A binary heap (not to be confused with a memory heap) is a tree structure that is stored in an array. Unlike most trees, which use pointers to refer to children, the binary heap uses indexing to find children.
In a binary heap, membership is O(F), as you have to scan the entire structure. Insertion is O(log F) and remove-best is O(log F). The adjust operation is tricky, with O(F) to find the node and suprisingly, only O(log F) to adjust it.
Heaps are a tree-based structure with expected O(log F) time operations. However, the problem is that with A*, the common behavior is that you have a low cost node that is removed (causing O(log F) behavior, since values have to move up from the very bottom of the tree) followed by low cost nodes that are added (causing O(log F) behavior, since these values are added at the bottom and bubble up to the very top). The expected case behavior of heaps here is equivalent to the worst case behavior. We may be able to do better if we find a data structure where expected case is better, even if the worst case is no better.
Splay trees are a self adjusting tree structure. Any access to a node in the tree tends to bring that node up to the top. The result is a “caching” effect, where rarely used nodes go to the bottom and don’t slow down operations. It doesn’t matter how big your splay tree is, because your operations are only as slow as your “cache size”. In A*, the low cost nodes are used a lot, and the high cost nodes aren’t used for a long time, so those high cost nodes can move to the bottom of the tree.
With splay trees, membership, insertion, remove-best, and adjustment are all expected O(log F), worst case O(F). Typically however, the caching keeps the worst case from occurring. Dijkstra’s algorithm and A* with an underestimating heuristic however have some peculiar characteristics that may keep splay trees from being the best. In particular,
f(n') >= f(n) for nodes
n and neighboring node
n'. When this happens, it may be that the insertions all occur on one side of the tree and end up putting it out of balance.
There’s another good data structure that may be better than heaps. Often, you can restrict the range of values that would be in the priority queue. Given a restricted range, there are often better algorithms. For example, sorting can be done on arbitrary values in O(N log N) time, but when there is a fixed range the bucket or radix sorts can perform sorting in O(N) time.
We can use HOT Queues (Heap On Top queues) to take advantage of
f(n') >= f(n) where
n' is a neighbor of
n. We are removing the node
n with minimal
f(n), and inserting neighbors
f(n) <= f(n') <= f(n) + delta where
delta <= C. The constant
C is the maximum change in cost from one point to an adjacent point. Since
f(n) was the minimal
f value in the OPEN set, and everything being inserted is
<= f(n) + delta, we know that all
f values in the OPEN set are within a range of
0 .. delta. As in bucket/radix sort, we can keep “buckets” to sort the nodes in the OPEN set.
With K buckets, we reduce any O(N) cost to an average of O(N/K). With HOT queues, the topmost bucket uses a binary heap and all other buckets are unsorted arrays. Thus, its membership test for the top bucket is expected O(F/K), and insertion and remove-best are O(log (F/K)). Membership for the other buckets is O(F/K), insertion is O(1), and remove-best never occurs!. If the top bucket empties, then we need to convert the next bucket, an unsorted array, into a binary heap. It turns out this operation (“heapify”) can be run in O(F/K) time. The adjust operation is best treated as a O(F/K) removal followed by an O(log (F/K)) or O(1) insertion.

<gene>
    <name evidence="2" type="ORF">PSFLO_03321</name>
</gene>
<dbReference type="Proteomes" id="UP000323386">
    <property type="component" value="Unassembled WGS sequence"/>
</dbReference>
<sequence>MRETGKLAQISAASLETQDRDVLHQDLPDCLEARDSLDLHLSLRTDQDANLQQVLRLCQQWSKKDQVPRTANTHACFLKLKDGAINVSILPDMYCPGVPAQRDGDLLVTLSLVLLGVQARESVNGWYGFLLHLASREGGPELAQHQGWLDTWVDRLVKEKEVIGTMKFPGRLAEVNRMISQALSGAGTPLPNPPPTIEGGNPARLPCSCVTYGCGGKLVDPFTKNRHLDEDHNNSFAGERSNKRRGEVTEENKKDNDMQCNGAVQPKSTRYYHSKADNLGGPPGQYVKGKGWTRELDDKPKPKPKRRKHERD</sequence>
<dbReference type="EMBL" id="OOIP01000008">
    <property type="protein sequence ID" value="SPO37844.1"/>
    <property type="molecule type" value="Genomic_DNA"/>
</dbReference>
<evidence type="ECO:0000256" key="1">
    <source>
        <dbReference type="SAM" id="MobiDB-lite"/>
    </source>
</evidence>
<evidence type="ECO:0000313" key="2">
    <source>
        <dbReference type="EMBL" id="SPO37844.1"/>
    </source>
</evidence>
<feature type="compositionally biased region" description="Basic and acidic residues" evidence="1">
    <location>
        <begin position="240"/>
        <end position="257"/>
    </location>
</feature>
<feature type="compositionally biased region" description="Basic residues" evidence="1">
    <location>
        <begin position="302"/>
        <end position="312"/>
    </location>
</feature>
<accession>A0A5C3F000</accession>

In A*, many of the nodes we put into OPEN we never actually need. HOT Queues are a big win because the elements that are not needed are inserted in O(1) time. Only elements that are needed get heapified (which is not too expensive). The only operation that is more than O(1) is node deletion from the heap, which is only O(log (F/K)).
In addition, if
C is small, we can just set K = C, and then we do not even need a heap for the smallest bucket, since all the nodes in a bucket have the same
f value. Insertion and remove-best are both O(1) time! One person reported that HOT queues are as fast as heaps for at most 800 nodes in the OPEN set, and are 20% faster when there are at most 1500 nodes. We would expect that HOT queues get faster as the number of nodes increases.
A cheap variant of a HOT queue is a two-level queue: put good nodes into one data structure (a heap or an array) and put bad nodes into another data structure (an array or a linked list). Since most nodes put into OPEN are “bad”, they are never examined, and there’s no harm putting them into the big array.
It is important to keep in mind that we are not merely looking for asymptotic (“big O”) behavior. We also want to look for a low constant. To see why, consider an algorithm that is O(log F) and another that is O(F), where F is the number of elements in the heap. It may be that on your machine, an implementation of the first algorithm takes 10,000 * log(F) seconds, while an implementation of the second one takes 2 * F seconds. For F = 256, the first would take 80,000 seconds and the second would take 512 seconds. The “faster” algorithm takes more time in this case, and would only start to be faster when F > 200,000.
You cannot merely compare two algorithms. You should also compare the implementations of those algorithms. You also have to know what size your data might be. In the above example, the first implementation is faster for F > 200,000, but if in your map, F stays under 30,000, then the second implementation would have been better.
None of the basic data structures is entirely satisfactory. Unsorted arrays or lists make insertion very cheap and membership and removal very expensive. Sorted arrays or lists make membership somewhat cheap, removal very cheap and insertion very expensive. Binary heaps make insertion and removal somewhat cheap, but membership is very expensive. Splay trees make everything somewhat cheap. HOT queues make insertions cheap, removals fairly cheap, and membership tests somewhat cheap. Indexed arrays make membership and insertion very cheap, but removals are incredibly expensive, and they can also take up a lot of memory. Hash tables perform similarly to indexed arrays, but they can take up a lot less memory in the common case, and removals are merely expensive instead of extremely expensive.
For a good list of pointers to more advanced priority queue papers and implementations, see Lee Killough’s Priority Queues page.